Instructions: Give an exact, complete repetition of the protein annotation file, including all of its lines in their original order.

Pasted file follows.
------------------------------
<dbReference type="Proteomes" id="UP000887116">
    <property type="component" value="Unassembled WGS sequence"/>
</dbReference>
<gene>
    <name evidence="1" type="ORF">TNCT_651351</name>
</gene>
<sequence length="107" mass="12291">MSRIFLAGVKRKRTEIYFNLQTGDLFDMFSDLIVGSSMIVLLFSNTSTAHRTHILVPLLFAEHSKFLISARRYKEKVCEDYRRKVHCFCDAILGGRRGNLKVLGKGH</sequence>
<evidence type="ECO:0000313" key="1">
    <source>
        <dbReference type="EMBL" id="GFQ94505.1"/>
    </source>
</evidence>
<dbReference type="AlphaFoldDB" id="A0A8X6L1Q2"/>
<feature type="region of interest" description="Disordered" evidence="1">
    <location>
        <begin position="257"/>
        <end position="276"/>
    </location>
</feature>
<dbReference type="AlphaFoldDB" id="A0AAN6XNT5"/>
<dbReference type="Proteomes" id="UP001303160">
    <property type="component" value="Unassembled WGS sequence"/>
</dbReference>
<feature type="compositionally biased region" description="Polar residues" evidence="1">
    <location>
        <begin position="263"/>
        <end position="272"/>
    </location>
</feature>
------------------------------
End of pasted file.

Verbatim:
<dbReference type="Proteomes" id="UP000887116">
    <property type="component" value="Unassembled WGS sequence"/>
</dbReference>
<gene>
    <name evidence="1" type="ORF">TNCT_651351</name>
</gene>
<sequence length="107" mass="12291">MSRIFLAGVKRKRTEIYFNLQTGDLFDMFSDLIVGSSMIVLLFSNTSTAHRTHILVPLLFAEHSKFLISARRYKEKVCEDYRRKVHCFCDAILGGRRGNLKVLGKGH</sequence>
<evidence type="ECO:0000313" key="1">
    <source>
        <dbReference type="EMBL" id="GFQ94505.1"/>
    </source>
</evidence>
<dbReference type="AlphaFoldDB" id="A0A8X6L1Q2"/>
<feature type="region of interest" description="Disordered" evidence="1">
    <location>
        <begin position="257"/>
        <end position="276"/>
    </location>
</feature>
<dbReference type="AlphaFoldDB" id="A0AAN6XNT5"/>
<dbReference type="Proteomes" id="UP001303160">
    <property type="component" value="Unassembled WGS sequence"/>
</dbReference>
<feature type="compositionally biased region" description="Polar residues" evidence="1">
    <location>
        <begin position="263"/>
        <end position="272"/>
    </location>
</feature>